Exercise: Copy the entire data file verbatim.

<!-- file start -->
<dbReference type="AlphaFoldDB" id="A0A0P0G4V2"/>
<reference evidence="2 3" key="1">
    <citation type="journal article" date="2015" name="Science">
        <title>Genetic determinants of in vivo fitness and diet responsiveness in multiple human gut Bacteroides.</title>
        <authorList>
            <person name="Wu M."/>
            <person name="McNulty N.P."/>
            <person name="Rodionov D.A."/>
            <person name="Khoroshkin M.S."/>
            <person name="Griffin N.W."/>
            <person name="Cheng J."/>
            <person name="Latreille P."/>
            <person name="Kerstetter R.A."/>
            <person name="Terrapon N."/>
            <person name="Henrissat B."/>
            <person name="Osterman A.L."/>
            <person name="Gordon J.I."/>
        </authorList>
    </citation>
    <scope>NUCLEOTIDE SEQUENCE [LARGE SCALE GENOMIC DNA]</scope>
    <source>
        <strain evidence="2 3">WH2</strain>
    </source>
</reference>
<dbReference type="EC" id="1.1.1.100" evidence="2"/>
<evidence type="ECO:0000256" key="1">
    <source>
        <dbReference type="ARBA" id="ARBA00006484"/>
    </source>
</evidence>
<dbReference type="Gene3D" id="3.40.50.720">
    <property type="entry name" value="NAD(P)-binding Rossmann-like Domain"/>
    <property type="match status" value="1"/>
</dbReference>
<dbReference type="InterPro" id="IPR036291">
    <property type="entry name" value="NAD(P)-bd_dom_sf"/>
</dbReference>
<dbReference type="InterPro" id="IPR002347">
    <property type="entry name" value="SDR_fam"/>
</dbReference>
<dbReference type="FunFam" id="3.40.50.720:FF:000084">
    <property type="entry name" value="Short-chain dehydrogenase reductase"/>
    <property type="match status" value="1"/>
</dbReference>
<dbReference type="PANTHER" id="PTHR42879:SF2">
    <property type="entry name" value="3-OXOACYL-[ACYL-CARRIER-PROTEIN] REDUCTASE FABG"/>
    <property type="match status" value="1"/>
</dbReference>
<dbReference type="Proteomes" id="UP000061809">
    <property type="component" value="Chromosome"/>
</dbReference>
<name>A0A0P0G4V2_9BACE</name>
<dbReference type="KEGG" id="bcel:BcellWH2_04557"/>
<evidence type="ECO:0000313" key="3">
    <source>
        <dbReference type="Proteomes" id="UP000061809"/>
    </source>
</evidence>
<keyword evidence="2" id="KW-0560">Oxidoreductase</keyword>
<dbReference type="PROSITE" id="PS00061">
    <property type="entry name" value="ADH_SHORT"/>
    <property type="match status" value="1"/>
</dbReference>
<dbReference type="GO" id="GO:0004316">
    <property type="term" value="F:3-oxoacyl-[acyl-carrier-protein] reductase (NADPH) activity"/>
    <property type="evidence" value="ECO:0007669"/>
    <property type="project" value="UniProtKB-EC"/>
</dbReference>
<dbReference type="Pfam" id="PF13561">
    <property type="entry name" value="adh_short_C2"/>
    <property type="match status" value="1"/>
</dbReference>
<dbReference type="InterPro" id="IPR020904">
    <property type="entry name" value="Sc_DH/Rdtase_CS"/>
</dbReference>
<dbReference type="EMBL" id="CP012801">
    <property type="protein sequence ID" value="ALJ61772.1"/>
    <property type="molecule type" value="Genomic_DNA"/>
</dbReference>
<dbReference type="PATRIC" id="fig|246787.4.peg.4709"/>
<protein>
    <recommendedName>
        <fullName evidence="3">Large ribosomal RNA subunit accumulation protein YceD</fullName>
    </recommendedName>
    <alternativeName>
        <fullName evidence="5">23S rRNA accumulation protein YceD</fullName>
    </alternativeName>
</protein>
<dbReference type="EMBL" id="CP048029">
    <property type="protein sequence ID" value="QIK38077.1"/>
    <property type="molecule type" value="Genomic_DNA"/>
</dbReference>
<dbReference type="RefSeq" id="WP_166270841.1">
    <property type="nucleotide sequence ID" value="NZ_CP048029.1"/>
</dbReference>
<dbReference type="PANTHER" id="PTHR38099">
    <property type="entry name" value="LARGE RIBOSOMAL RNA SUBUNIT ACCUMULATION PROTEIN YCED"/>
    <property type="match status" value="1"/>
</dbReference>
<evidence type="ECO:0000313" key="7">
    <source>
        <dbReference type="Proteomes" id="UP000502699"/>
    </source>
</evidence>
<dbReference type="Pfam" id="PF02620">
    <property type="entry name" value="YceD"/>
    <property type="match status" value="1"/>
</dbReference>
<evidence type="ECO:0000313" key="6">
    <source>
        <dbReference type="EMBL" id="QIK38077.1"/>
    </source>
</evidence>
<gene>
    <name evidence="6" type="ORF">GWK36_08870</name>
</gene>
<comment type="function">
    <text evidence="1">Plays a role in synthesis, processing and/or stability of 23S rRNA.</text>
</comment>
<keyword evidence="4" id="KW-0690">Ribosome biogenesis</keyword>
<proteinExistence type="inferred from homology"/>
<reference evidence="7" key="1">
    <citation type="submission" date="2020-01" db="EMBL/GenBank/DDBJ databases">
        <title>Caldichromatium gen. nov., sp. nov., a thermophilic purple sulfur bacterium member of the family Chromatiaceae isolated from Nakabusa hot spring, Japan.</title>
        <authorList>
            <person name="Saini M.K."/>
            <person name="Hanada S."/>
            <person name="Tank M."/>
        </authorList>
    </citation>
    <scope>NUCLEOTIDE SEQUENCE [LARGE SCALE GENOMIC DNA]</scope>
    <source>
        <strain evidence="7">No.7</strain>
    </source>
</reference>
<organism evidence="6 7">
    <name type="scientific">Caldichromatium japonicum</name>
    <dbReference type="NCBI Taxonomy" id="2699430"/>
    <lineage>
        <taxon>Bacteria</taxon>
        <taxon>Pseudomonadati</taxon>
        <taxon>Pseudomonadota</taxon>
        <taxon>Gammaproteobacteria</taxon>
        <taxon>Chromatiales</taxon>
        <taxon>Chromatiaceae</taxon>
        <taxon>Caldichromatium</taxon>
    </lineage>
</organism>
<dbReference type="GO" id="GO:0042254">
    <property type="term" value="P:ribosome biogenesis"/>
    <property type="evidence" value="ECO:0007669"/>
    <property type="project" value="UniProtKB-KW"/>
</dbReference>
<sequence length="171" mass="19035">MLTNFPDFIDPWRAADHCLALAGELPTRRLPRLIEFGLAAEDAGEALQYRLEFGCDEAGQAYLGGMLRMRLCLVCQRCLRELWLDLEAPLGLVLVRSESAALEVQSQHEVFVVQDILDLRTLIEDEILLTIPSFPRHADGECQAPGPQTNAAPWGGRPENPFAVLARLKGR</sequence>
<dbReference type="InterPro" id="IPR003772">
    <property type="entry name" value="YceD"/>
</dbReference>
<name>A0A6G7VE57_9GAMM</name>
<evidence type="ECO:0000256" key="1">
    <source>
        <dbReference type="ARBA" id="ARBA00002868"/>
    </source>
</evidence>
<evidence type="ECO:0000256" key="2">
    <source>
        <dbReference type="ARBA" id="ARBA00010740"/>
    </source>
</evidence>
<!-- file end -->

<dbReference type="AlphaFoldDB" id="A0A0P0G4V2"/>
<reference evidence="2 3" key="1">
    <citation type="journal article" date="2015" name="Science">
        <title>Genetic determinants of in vivo fitness and diet responsiveness in multiple human gut Bacteroides.</title>
        <authorList>
            <person name="Wu M."/>
            <person name="McNulty N.P."/>
            <person name="Rodionov D.A."/>
            <person name="Khoroshkin M.S."/>
            <person name="Griffin N.W."/>
            <person name="Cheng J."/>
            <person name="Latreille P."/>
            <person name="Kerstetter R.A."/>
            <person name="Terrapon N."/>
            <person name="Henrissat B."/>
            <person name="Osterman A.L."/>
            <person name="Gordon J.I."/>
        </authorList>
    </citation>
    <scope>NUCLEOTIDE SEQUENCE [LARGE SCALE GENOMIC DNA]</scope>
    <source>
        <strain evidence="2 3">WH2</strain>
    </source>
</reference>
<dbReference type="EC" id="1.1.1.100" evidence="2"/>
<evidence type="ECO:0000256" key="1">
    <source>
        <dbReference type="ARBA" id="ARBA00006484"/>
    </source>
</evidence>
<dbReference type="Gene3D" id="3.40.50.720">
    <property type="entry name" value="NAD(P)-binding Rossmann-like Domain"/>
    <property type="match status" value="1"/>
</dbReference>
<dbReference type="InterPro" id="IPR036291">
    <property type="entry name" value="NAD(P)-bd_dom_sf"/>
</dbReference>
<dbReference type="InterPro" id="IPR002347">
    <property type="entry name" value="SDR_fam"/>
</dbReference>
<dbReference type="FunFam" id="3.40.50.720:FF:000084">
    <property type="entry name" value="Short-chain dehydrogenase reductase"/>
    <property type="match status" value="1"/>
</dbReference>
<dbReference type="PANTHER" id="PTHR42879:SF2">
    <property type="entry name" value="3-OXOACYL-[ACYL-CARRIER-PROTEIN] REDUCTASE FABG"/>
    <property type="match status" value="1"/>
</dbReference>
<dbReference type="Proteomes" id="UP000061809">
    <property type="component" value="Chromosome"/>
</dbReference>
<name>A0A0P0G4V2_9BACE</name>
<dbReference type="KEGG" id="bcel:BcellWH2_04557"/>
<evidence type="ECO:0000313" key="3">
    <source>
        <dbReference type="Proteomes" id="UP000061809"/>
    </source>
</evidence>
<keyword evidence="2" id="KW-0560">Oxidoreductase</keyword>
<dbReference type="PROSITE" id="PS00061">
    <property type="entry name" value="ADH_SHORT"/>
    <property type="match status" value="1"/>
</dbReference>
<dbReference type="GO" id="GO:0004316">
    <property type="term" value="F:3-oxoacyl-[acyl-carrier-protein] reductase (NADPH) activity"/>
    <property type="evidence" value="ECO:0007669"/>
    <property type="project" value="UniProtKB-EC"/>
</dbReference>
<dbReference type="Pfam" id="PF13561">
    <property type="entry name" value="adh_short_C2"/>
    <property type="match status" value="1"/>
</dbReference>
<dbReference type="InterPro" id="IPR020904">
    <property type="entry name" value="Sc_DH/Rdtase_CS"/>
</dbReference>
<dbReference type="EMBL" id="CP012801">
    <property type="protein sequence ID" value="ALJ61772.1"/>
    <property type="molecule type" value="Genomic_DNA"/>
</dbReference>
<dbReference type="PATRIC" id="fig|246787.4.peg.4709"/>
<protein>
    <recommendedName>
        <fullName evidence="3">Large ribosomal RNA subunit accumulation protein YceD</fullName>
    </recommendedName>
    <alternativeName>
        <fullName evidence="5">23S rRNA accumulation protein YceD</fullName>
    </alternativeName>
</protein>
<dbReference type="EMBL" id="CP048029">
    <property type="protein sequence ID" value="QIK38077.1"/>
    <property type="molecule type" value="Genomic_DNA"/>
</dbReference>
<dbReference type="RefSeq" id="WP_166270841.1">
    <property type="nucleotide sequence ID" value="NZ_CP048029.1"/>
</dbReference>
<dbReference type="PANTHER" id="PTHR38099">
    <property type="entry name" value="LARGE RIBOSOMAL RNA SUBUNIT ACCUMULATION PROTEIN YCED"/>
    <property type="match status" value="1"/>
</dbReference>
<evidence type="ECO:0000313" key="7">
    <source>
        <dbReference type="Proteomes" id="UP000502699"/>
    </source>
</evidence>
<dbReference type="Pfam" id="PF02620">
    <property type="entry name" value="YceD"/>
    <property type="match status" value="1"/>
</dbReference>
<evidence type="ECO:0000313" key="6">
    <source>
        <dbReference type="EMBL" id="QIK38077.1"/>
    </source>
</evidence>
<gene>
    <name evidence="6" type="ORF">GWK36_08870</name>
</gene>
<comment type="function">
    <text evidence="1">Plays a role in synthesis, processing and/or stability of 23S rRNA.</text>
</comment>
<keyword evidence="4" id="KW-0690">Ribosome biogenesis</keyword>
<proteinExistence type="inferred from homology"/>
<reference evidence="7" key="1">
    <citation type="submission" date="2020-01" db="EMBL/GenBank/DDBJ databases">
        <title>Caldichromatium gen. nov., sp. nov., a thermophilic purple sulfur bacterium member of the family Chromatiaceae isolated from Nakabusa hot spring, Japan.</title>
        <authorList>
            <person name="Saini M.K."/>
            <person name="Hanada S."/>
            <person name="Tank M."/>
        </authorList>
    </citation>
    <scope>NUCLEOTIDE SEQUENCE [LARGE SCALE GENOMIC DNA]</scope>
    <source>
        <strain evidence="7">No.7</strain>
    </source>
</reference>
<organism evidence="6 7">
    <name type="scientific">Caldichromatium japonicum</name>
    <dbReference type="NCBI Taxonomy" id="2699430"/>
    <lineage>
        <taxon>Bacteria</taxon>
        <taxon>Pseudomonadati</taxon>
        <taxon>Pseudomonadota</taxon>
        <taxon>Gammaproteobacteria</taxon>
        <taxon>Chromatiales</taxon>
        <taxon>Chromatiaceae</taxon>
        <taxon>Caldichromatium</taxon>
    </lineage>
</organism>
<dbReference type="GO" id="GO:0042254">
    <property type="term" value="P:ribosome biogenesis"/>
    <property type="evidence" value="ECO:0007669"/>
    <property type="project" value="UniProtKB-KW"/>
</dbReference>
<sequence length="171" mass="19035">MLTNFPDFIDPWRAADHCLALAGELPTRRLPRLIEFGLAAEDAGEALQYRLEFGCDEAGQAYLGGMLRMRLCLVCQRCLRELWLDLEAPLGLVLVRSESAALEVQSQHEVFVVQDILDLRTLIEDEILLTIPSFPRHADGECQAPGPQTNAAPWGGRPENPFAVLARLKGR</sequence>
<dbReference type="InterPro" id="IPR003772">
    <property type="entry name" value="YceD"/>
</dbReference>
<name>A0A6G7VE57_9GAMM</name>
<evidence type="ECO:0000256" key="1">
    <source>
        <dbReference type="ARBA" id="ARBA00002868"/>
    </source>
</evidence>
<evidence type="ECO:0000256" key="2">
    <source>
        <dbReference type="ARBA" id="ARBA00010740"/>
    </source>
</evidence>